Understand Your PAD Risk If You Have Other Vascular Problems
New guidelines suggest a greater awareness of peripheral artery disease if you have coronary artery disease.
An estimated one in five Americans over age 70 has some form of peripheral artery disease (PAD), yet the vast majority of older adults know little about the condition.
The American Heart Association (AHA) reported in September that only 26 percent of Americans older than 50 know anything about PAD.
“I’m not surprised by the statistic,” says Cleveland Clinic vascular specialist Heather Gornik, MD, a strong advocate for raising public awareness of PAD. “There is a tremendous under-awareness of PAD as a serious health problem in older adults. This has been the focus of a major awareness campaign. In this same study, they found that Americans were much more aware of rare diseases, such as Lou Gehrig’s disease or cystic fibrosis.”
Earlier this year, the European Society of Cardiology updated its guidelines for treating PAD, as did the AHA and the American College of Cardiology (ACC). In both cases, doctors stress the importance of raising awareness among patients and physicians about the risks of PAD if you have vascular disease elsewhere in the body. The National Heart, Lung and Blood Institute reports that your odds of developing PAD are better than one in three if you have coronary heart disease (CHD).
Likewise, if you have already been diagnosed with PAD, your odds of having CHD or other vascular complications, such as carotid artery disease, are also increased significantly.
Screening for PAD
PAD is a condition in which the arteries that carry blood to your head, limbs and organs become narrowed due to plaque build-up. That means less blood is circulating through those areas, eventually causing harm to the tissue there. And muscles, for example, experiencing a deficit of oxygen-rich blood can be painful. PAD is frequently experienced in the legs, and a common symptom is pain from walking or other activities.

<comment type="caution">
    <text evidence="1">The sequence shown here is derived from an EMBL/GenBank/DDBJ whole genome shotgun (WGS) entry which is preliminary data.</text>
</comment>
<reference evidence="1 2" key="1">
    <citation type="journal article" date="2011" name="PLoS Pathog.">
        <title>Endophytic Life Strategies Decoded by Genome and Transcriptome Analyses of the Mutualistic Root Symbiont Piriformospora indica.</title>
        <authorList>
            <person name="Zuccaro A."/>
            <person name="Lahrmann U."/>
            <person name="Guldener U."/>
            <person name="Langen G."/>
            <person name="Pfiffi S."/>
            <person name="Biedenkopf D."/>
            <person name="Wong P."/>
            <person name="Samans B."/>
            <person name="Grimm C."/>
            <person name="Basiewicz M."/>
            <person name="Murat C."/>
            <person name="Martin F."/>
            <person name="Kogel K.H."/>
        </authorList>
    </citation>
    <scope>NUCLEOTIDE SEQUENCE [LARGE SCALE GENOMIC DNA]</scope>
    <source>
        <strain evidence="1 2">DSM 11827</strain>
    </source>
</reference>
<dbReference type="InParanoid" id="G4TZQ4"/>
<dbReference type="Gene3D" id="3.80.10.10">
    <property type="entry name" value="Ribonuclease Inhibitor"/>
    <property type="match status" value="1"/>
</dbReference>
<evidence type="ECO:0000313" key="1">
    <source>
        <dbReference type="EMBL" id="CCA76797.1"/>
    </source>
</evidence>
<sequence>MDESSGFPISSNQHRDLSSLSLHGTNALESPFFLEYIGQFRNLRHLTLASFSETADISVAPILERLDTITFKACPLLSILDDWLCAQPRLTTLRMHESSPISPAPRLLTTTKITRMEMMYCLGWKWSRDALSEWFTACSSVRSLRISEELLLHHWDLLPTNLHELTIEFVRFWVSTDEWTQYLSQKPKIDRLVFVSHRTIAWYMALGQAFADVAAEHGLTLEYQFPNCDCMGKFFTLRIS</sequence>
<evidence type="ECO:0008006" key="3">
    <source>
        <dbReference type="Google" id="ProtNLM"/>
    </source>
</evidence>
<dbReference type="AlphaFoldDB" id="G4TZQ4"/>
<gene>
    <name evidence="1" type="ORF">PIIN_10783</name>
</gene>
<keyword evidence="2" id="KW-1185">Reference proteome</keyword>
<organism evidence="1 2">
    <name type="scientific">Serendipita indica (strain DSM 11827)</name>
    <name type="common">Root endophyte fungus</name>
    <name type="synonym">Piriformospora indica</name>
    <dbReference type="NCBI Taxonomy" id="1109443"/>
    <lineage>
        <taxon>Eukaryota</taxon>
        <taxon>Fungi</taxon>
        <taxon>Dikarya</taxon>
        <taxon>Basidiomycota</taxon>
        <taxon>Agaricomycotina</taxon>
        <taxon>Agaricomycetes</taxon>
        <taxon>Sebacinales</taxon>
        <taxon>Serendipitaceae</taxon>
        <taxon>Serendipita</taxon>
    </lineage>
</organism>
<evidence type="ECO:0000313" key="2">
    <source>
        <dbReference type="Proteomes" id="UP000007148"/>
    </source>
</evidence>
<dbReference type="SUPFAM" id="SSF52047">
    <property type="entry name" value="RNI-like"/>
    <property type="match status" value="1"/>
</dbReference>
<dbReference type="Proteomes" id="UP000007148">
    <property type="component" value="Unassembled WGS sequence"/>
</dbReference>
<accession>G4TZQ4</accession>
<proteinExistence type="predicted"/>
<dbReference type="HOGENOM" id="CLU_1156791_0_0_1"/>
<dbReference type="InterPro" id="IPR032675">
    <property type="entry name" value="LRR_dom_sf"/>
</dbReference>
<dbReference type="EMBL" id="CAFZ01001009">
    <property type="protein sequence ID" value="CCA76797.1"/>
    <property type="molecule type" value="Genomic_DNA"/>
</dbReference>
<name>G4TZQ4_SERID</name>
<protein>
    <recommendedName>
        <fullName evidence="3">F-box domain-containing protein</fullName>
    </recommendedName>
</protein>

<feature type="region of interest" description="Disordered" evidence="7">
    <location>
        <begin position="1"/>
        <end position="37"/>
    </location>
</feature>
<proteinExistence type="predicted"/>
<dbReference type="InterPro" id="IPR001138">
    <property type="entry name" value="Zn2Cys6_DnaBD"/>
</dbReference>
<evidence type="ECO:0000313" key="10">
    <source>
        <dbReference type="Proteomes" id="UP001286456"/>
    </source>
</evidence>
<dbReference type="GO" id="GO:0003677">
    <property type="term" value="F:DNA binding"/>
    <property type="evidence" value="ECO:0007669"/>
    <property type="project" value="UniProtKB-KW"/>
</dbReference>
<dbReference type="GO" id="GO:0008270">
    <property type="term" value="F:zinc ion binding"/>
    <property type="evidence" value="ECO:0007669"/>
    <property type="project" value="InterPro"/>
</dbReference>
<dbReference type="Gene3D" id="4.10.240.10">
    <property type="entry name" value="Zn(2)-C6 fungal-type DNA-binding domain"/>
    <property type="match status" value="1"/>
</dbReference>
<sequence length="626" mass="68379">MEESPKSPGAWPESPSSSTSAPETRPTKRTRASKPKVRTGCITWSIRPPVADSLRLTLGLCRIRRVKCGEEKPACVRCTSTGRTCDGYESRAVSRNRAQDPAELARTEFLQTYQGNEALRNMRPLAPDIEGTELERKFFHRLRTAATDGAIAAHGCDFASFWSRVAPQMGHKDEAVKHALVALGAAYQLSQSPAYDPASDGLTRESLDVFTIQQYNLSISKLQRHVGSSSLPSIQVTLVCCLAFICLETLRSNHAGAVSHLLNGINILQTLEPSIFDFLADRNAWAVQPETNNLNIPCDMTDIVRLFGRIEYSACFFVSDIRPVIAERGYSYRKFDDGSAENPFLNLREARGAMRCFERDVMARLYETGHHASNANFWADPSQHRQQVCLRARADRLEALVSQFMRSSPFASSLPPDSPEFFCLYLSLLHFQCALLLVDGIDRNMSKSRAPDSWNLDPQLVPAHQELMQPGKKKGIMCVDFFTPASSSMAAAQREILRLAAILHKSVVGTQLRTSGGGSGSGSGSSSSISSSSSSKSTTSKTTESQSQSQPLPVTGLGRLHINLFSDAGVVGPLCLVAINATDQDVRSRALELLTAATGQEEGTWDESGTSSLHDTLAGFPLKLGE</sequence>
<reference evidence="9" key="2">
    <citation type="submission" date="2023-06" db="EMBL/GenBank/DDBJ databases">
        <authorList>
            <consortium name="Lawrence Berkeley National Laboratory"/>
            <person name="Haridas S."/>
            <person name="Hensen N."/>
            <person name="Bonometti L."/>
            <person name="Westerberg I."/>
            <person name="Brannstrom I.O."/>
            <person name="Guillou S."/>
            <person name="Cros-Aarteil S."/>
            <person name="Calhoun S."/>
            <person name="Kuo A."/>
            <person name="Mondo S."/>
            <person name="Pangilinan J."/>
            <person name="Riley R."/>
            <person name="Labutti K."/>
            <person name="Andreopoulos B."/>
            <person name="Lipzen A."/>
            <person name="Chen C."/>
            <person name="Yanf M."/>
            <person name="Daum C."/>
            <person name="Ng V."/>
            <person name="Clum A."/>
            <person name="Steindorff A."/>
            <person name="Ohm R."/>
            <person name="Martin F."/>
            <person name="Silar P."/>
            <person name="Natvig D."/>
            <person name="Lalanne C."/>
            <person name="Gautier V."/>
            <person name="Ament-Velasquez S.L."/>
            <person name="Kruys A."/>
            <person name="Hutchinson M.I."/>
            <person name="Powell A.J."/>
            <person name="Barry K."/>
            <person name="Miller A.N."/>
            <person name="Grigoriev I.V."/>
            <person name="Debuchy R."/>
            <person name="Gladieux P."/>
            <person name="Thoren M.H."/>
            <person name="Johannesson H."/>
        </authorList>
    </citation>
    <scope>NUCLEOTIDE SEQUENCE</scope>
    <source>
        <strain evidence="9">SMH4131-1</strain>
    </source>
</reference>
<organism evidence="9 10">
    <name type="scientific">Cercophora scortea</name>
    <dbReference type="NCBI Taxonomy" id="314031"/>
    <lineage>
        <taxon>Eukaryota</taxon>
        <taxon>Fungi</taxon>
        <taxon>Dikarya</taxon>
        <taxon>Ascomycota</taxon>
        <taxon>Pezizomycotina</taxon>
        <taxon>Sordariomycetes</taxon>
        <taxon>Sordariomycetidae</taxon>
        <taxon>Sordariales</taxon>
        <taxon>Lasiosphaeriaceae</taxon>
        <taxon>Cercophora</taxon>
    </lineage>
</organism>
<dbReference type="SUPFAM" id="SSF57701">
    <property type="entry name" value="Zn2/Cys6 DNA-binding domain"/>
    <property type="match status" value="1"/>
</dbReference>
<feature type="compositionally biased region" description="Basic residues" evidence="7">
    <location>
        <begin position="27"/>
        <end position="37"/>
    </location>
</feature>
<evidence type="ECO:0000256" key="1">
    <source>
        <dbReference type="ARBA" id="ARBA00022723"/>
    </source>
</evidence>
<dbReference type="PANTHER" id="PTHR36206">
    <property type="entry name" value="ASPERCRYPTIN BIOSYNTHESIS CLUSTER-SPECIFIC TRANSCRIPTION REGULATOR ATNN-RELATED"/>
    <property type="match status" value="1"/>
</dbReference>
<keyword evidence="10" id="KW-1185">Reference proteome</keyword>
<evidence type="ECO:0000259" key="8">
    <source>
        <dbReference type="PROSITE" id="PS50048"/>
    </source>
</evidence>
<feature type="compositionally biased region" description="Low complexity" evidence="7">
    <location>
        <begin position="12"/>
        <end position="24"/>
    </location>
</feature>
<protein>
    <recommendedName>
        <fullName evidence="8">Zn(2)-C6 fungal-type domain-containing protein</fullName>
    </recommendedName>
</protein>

If you start to feel pain in your legs or feet after walking—it could be after five minutes or much longer—you should tell your doctor and ask about a PAD screening, Dr. Gornik says. This is especially true if you’ve had any other vascular problems in the past.
And even if you’re not having symptoms, Dr. Gornik suggests a simple PAD screening just to keep an eye out for any potential problems.
The initial screening for PAD is an ankle-brachial index (ABI) test, which simply measures the blood pressure in both arms as you usually have it tested, and the blood pressure at both ankles. It’s painless and is generally accurate and reliable. Patients with diabetes or kidney disease, however, may have especially rigid arteries that make it more difficult to get accurate blood pressure readings.
“I think it’s important to diagnose PAD even among asymptomatic patients,” she says. “The AHA/ACC recommends an ABI test for individuals above the age of 70 or those above 50 who have diabetes mellitus.”
Dr. Gornik adds, however, that some insurance carriers won’t cover screenings in all circumstances. So you may need to inquire first if you will be covered based on your age, doctor’s recommendation and insurance plan.
Progression of PAD
If you are diagnosed with PAD, your doctor will review the medications you’re taking and decide if another medication should be added. Typical first-line PAD medications include blood thinners and those designed to lower your blood pressure and cholesterol.
You’ll also be encouraged to exercise, which should promote better circulation throughout your body. If just walking up the stairs is painful, you may not like the idea of forcing yourself to get up and move, but physical activity can help extend the time you can be on your feet before pain sets in. Such an exercise program would be supervised and your symptoms monitored.
The pain associated with PAD is called claudication, and it’s difficult to predict whether your condition will remain stable for a while or become more serious.
“In most cases PAD progresses slowly,” Dr. Gornik says. “But a subset of patients can progress rapidly to critical limb ischemia, which is a severe lack of blood flow to the leg. That leads to pain, even at rest, and to non-healing sores, or even gangrene.”
Risk factors for rapid progression include older age, diabetes and ongoing tobacco use.